1. When I heard about the discovery of a long-lost Lord Byron poem, I immediately thought of The Aspern Papers, a great novella by Henry James about a scholar who learns that an ancient lady living with her neice in Venice was once the lover of romantic poet Jeffrey Aspern (who seems to have been based on Byron). She is guarding a trove of lost writings by the poet, and the scholar comes up with a grand scheme to insinuate himself into the household and gain access to the papers. Because it’s a Henry James story, the scholar becomes unwittingly entangled in a pathetic and poignant romantic situation and the papers are forever lost.
Back in the real world, it seems the newly found poem was discovered by a librarian. There must be a juicy story hidden somewhere here, but nobody’s telling.
2. Apparently 20 publishers and agents fell for an old trick and failed to accept or recognize a previously published, award-winning V. S. Naipaul novel. I like agent/blogger Miss Snark’s spirited defense of her peers (“So we miss stuff. So fucking what.”), but I’ll go even further.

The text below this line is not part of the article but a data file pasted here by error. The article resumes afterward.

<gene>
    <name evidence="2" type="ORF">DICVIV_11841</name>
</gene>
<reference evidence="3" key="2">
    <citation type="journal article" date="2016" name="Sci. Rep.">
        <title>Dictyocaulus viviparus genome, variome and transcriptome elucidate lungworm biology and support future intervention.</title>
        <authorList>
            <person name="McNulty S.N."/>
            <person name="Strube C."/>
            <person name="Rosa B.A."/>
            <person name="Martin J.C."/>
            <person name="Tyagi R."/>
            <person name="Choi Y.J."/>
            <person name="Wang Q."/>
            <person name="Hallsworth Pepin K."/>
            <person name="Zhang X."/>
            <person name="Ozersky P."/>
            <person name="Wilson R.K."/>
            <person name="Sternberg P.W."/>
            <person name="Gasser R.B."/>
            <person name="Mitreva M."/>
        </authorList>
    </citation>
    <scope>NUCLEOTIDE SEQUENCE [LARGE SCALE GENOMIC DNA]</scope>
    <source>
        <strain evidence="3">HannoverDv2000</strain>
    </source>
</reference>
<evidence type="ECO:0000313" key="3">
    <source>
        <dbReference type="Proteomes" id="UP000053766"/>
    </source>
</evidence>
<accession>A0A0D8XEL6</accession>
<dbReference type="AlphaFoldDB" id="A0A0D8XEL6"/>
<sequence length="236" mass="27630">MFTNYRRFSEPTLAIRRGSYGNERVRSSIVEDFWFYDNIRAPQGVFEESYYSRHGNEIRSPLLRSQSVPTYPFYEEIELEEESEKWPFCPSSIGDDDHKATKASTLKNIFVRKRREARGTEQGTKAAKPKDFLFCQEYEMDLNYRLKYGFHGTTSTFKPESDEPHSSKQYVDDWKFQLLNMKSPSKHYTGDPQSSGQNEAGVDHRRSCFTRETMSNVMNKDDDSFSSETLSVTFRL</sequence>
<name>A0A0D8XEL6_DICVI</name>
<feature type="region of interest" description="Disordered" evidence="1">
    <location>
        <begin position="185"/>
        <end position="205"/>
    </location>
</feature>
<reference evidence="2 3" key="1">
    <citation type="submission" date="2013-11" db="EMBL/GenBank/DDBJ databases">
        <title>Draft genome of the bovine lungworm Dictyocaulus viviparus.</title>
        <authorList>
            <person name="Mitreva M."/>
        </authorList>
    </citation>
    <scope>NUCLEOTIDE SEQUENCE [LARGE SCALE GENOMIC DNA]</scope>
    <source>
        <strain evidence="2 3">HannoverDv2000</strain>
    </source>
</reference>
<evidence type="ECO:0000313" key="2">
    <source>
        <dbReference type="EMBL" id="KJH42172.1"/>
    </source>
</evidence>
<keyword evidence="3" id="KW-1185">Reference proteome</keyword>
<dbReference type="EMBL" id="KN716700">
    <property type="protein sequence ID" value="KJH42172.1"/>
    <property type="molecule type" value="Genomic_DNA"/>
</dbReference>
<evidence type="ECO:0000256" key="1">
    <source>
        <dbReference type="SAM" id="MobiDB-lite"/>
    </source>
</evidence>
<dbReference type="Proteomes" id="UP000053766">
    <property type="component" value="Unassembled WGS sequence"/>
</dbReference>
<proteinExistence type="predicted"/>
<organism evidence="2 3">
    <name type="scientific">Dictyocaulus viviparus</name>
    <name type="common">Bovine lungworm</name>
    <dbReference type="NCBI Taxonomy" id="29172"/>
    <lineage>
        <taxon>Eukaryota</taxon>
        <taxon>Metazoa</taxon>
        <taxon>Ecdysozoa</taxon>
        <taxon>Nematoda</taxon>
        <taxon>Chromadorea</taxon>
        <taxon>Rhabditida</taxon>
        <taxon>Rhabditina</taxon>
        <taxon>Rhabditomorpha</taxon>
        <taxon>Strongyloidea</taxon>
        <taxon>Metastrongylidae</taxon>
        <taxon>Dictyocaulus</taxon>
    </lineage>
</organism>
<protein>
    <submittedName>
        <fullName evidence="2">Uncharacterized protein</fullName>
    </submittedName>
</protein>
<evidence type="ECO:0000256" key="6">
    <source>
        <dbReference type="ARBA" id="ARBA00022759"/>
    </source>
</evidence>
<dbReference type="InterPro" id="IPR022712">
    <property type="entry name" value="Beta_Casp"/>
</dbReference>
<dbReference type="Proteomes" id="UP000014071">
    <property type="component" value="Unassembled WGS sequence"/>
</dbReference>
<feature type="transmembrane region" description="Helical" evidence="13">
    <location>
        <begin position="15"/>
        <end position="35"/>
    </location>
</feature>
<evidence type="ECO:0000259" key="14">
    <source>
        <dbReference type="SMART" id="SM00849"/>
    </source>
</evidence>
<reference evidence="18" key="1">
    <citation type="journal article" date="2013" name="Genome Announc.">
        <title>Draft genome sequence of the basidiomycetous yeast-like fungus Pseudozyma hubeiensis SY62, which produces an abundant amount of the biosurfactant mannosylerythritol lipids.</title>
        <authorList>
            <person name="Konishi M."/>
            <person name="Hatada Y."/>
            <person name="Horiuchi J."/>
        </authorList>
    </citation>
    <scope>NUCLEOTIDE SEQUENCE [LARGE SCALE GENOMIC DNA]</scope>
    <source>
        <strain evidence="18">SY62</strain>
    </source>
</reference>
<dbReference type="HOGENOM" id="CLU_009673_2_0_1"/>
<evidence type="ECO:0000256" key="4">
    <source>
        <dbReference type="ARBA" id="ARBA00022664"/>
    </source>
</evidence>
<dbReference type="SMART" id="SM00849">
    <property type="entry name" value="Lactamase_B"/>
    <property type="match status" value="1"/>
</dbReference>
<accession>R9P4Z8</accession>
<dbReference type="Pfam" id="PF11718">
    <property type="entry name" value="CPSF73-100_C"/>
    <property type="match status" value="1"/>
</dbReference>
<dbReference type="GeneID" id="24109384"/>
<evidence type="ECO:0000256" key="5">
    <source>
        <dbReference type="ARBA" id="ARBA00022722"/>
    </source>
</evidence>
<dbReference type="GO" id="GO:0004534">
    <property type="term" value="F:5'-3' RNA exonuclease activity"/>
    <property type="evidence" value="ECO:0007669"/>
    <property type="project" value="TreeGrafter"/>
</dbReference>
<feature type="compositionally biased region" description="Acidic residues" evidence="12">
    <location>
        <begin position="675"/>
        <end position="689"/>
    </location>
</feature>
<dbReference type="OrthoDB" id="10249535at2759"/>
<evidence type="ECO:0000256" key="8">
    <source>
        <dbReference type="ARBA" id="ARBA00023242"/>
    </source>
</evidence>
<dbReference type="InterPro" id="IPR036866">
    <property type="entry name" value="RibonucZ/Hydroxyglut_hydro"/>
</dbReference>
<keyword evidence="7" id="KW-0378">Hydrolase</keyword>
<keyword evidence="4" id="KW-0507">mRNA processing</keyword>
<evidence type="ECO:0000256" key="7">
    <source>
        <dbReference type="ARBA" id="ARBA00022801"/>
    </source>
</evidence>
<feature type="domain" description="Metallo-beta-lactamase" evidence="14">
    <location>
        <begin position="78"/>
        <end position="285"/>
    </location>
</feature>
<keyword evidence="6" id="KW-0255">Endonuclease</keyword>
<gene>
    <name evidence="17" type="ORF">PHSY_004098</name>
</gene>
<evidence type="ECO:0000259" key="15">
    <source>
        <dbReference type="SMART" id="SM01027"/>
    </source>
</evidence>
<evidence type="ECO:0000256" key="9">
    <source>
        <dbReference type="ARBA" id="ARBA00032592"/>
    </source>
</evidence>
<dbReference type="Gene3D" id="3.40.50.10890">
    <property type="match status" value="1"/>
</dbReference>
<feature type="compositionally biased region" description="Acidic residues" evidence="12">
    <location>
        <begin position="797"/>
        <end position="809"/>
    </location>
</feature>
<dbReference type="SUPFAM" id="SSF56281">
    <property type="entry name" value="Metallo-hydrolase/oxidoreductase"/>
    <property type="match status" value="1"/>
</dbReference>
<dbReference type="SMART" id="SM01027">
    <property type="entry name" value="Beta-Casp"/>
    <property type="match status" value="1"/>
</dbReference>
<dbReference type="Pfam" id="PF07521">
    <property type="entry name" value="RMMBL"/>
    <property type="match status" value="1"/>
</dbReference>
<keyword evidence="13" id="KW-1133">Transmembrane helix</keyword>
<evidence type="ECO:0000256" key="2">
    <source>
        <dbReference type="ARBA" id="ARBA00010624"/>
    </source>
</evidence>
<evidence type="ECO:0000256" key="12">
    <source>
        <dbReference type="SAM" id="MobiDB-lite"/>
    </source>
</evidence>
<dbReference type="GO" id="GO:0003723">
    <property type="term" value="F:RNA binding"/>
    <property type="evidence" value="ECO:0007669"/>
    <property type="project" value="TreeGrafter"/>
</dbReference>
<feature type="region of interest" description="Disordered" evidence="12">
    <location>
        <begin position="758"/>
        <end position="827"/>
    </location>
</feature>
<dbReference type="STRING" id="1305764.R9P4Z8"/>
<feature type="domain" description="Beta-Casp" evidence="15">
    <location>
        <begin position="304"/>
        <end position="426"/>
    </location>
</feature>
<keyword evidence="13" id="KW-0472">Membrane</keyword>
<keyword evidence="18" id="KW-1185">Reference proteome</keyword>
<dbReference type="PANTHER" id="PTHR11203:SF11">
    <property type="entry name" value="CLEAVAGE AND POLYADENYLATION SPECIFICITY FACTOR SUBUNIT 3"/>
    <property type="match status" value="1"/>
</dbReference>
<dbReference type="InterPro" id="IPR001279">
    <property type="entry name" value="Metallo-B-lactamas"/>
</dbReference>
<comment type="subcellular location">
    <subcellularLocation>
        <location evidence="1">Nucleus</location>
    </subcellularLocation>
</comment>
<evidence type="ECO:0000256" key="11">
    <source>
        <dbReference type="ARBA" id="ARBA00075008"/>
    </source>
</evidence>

V. S. Naipaul is a boring author and I have never, ever, ever heard a real person speak with excitement about one of his books. I’ve cracked a couple open myself, and the stuff is instant sleep. Sure, he writes with dignity and precision, and according to Wikipedia he explores themes similar to those of Joseph Conrad. But people actually enjoy reading Joseph Conrad, and Naipaul has never mastered the art of captivating readers. The question isn’t why 20 publishers and agents rejected his novel, but rather why so many literary awards get handed to a writer who is as dull as any college professor you ever met.
And, no, I don’t care that he’s Sir V. S. Naipaul, either. It takes more than gravitas and elegant prose to make a writer matter.